5 Habits for Happiness

By Michael Dangovian

October 6, 2017

The simple truth is this: Happiness is a choice. And your health depends on how you choose. [Watch the video version of this post right here!]

Very few people set out in their lives to be miserable. There are exceptions to every rule, but in general, people would choose to be happy over being unhappy.

So, it’s surprising that so many people in this world are just so miserable. It’s amazing. I’m fairly confident that you could walk into any random fast food restaurant anywhere, and find no small percentage of people currently there actively hating their lives.

I’m not talking about real tragedies. There’s real pain in the world, and I’m not being dismissive of that in any way.

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I’m talking about the difference between miserable, toxic grumps and people that just radiate with a love of life that attracts others toward them. Because you could be either one.

Here are five habits to build to put—and keep—you on the positive, happy side of the equation.

It’s a Choice

Happiness isn’t some state of being. It’s also not something that you just have or don’t have.

Instead, it’s all about perspectives.

For example: Let’s say someone cuts you off in morning traffic, causing you to crash into a ditch. You have a choice between two equal but opposite reactions to that situation once the adrenaline dies down. You can spend the rest of the day fixating on the jerk who caused the accident. On how you’re now going to be without a vehicle for the next week. On how you’d like to give him a piece of your mind because your insurance rates are going to skyrocket now, all thanks to that little so-and-so who needs to go back to driving school…

Or, you can look around, take a deep breath, and be thankful that a ditch stopped your forward momentum instead of, say, a 100-foot drop or a group of kindergarteners.

Same event, two very different responses. It’s your choice.


Being thankful for things makes you healthier. Psychologically, sure. But also, physically. Science says so.

The best way to build a habit of gratitude is starting one of these.

Being grateful makes you happier. Why? There are a lot of theories, but most distill it into the fact that when you feel thankful for something, you understand on a molecular level that you weren’t the first cause. It was something or someone who provided that for you.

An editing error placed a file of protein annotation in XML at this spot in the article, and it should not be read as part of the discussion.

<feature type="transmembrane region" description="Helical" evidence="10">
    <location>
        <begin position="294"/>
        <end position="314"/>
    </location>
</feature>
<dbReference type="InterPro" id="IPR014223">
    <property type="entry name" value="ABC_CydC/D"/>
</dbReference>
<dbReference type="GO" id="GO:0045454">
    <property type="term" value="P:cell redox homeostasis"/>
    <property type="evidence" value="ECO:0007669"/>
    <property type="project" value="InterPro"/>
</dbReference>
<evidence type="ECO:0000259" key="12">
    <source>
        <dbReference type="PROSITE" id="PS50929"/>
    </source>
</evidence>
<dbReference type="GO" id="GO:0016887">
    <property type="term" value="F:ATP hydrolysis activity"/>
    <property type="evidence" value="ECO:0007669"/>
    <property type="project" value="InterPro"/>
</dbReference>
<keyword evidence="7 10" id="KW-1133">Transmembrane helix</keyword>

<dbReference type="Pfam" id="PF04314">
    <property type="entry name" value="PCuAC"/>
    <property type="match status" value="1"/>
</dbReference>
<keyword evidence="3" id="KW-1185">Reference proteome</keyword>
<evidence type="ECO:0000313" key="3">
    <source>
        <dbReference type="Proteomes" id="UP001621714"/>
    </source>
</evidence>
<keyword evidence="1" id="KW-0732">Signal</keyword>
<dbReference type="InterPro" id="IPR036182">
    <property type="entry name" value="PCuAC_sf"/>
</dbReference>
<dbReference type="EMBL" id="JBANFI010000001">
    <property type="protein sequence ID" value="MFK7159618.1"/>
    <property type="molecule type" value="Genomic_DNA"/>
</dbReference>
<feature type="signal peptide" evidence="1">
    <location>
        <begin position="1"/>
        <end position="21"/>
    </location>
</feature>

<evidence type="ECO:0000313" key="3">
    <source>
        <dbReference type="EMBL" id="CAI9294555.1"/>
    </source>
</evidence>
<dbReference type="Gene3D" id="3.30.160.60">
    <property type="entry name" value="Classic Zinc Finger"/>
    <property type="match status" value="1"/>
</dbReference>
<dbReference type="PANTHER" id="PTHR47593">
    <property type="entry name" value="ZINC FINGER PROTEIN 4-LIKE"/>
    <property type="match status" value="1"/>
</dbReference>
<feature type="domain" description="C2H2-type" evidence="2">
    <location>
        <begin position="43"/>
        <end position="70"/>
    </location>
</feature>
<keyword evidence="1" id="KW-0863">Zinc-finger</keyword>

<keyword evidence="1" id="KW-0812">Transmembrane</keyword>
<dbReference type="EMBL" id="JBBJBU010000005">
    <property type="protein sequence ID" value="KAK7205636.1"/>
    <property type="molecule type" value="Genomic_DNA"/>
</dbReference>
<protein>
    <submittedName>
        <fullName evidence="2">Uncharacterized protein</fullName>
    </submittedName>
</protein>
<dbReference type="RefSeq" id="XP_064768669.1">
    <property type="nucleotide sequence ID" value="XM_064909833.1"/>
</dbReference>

So, you feel a little bit of psychic debt. Not in a bad way, of course, but it takes your eyes and pulls it away from your own naval and shifts your gaze—your attention—out into the world. Away from yourself. Toward the rest of the universe. And, for whatever reason, that makes us feel small, but also amazingly vital. And safe. And that’s the nature of happiness, I think. Knowing who you are, understanding your limits, but also understanding that you are part of something way bigger than yourself. Something amazing. Something that pulls you closer to every past, present, and future soul on earth.

Surround Yourself With Positive People

I’ve mentioned this in earlier blogs, but it still holds true. Your mom was right: Be careful who you befriend.

The science is clear on this: Positivity and negativity are contagious.

Hang out with a bunch of angry bums, and you’ll assimilate. Hang out with people who are positive, supportive, and who love life, and you’re more likely than not to catch a serious case of the smiles.

Happy people don’t hang out with unhappy people. At least not by choice. And even then, not for long.

Don’t Live Your Life Out of Fear

This one is a hard for some people. I realize that. It’s easier for some of us to maintain a defensive stance toward life, to react to what comes at us and pivot where needed after the attack has come.

But, I will say that you can learn to shed the fear and move instead toward a braver, more proactive attitude towards the challenges of life.

When I first opened my cardiology practice, I’ll admit that most of the decisions I made were in response to the image of my lawyer sitting on my shoulder shaking his head and admonishing me to make sure I didn’t get sued. That was my main fear at the time. Sure, I wanted to help people. But if you get sued for a trillion dollars, not only is that a bad thing for you as doctor personally, it’s also bad for your current or prospective clients.

It took some time, but as I kind of let go a little and trusted my knowledge and experience—along with my heart of hearts—I was able to shift that focus from fear of losing my practice to digging in and proactively working to help my patients, no matter what that might involve.

And, oh yeah: I was tons happier for it.

There’s Enough Happiness for Everyone

Happiness is not a zero-sum game. Meaning that your happiness never has to interfere with someone else’s ability to be happy. (And if it doesn’t, I would question if what you’re pursuing is happiness at all and not something more destructive.) This idea is even more important now, I think, given the current political and social climate.

Happiness, because it’s a chosen state of being, never infringes. Everyone can potentially be happy, and no one would be left out in the dark.


These are five great places to start. Again, all of it starts with the first one. Happiness isn’t something you achieve. It’s not the other thing on the other side of a winning lotto ticket. It doesn’t live solely in the world of your next job promotion. No, it’s the journey itself. It’s something you choose. It’s a lens you use to view the world. Happiness is a choice.

Sure, bad things happen. But that should just make the great stuff all that much better.

So, you have a choice today—and every day forward. What’s it going to be?

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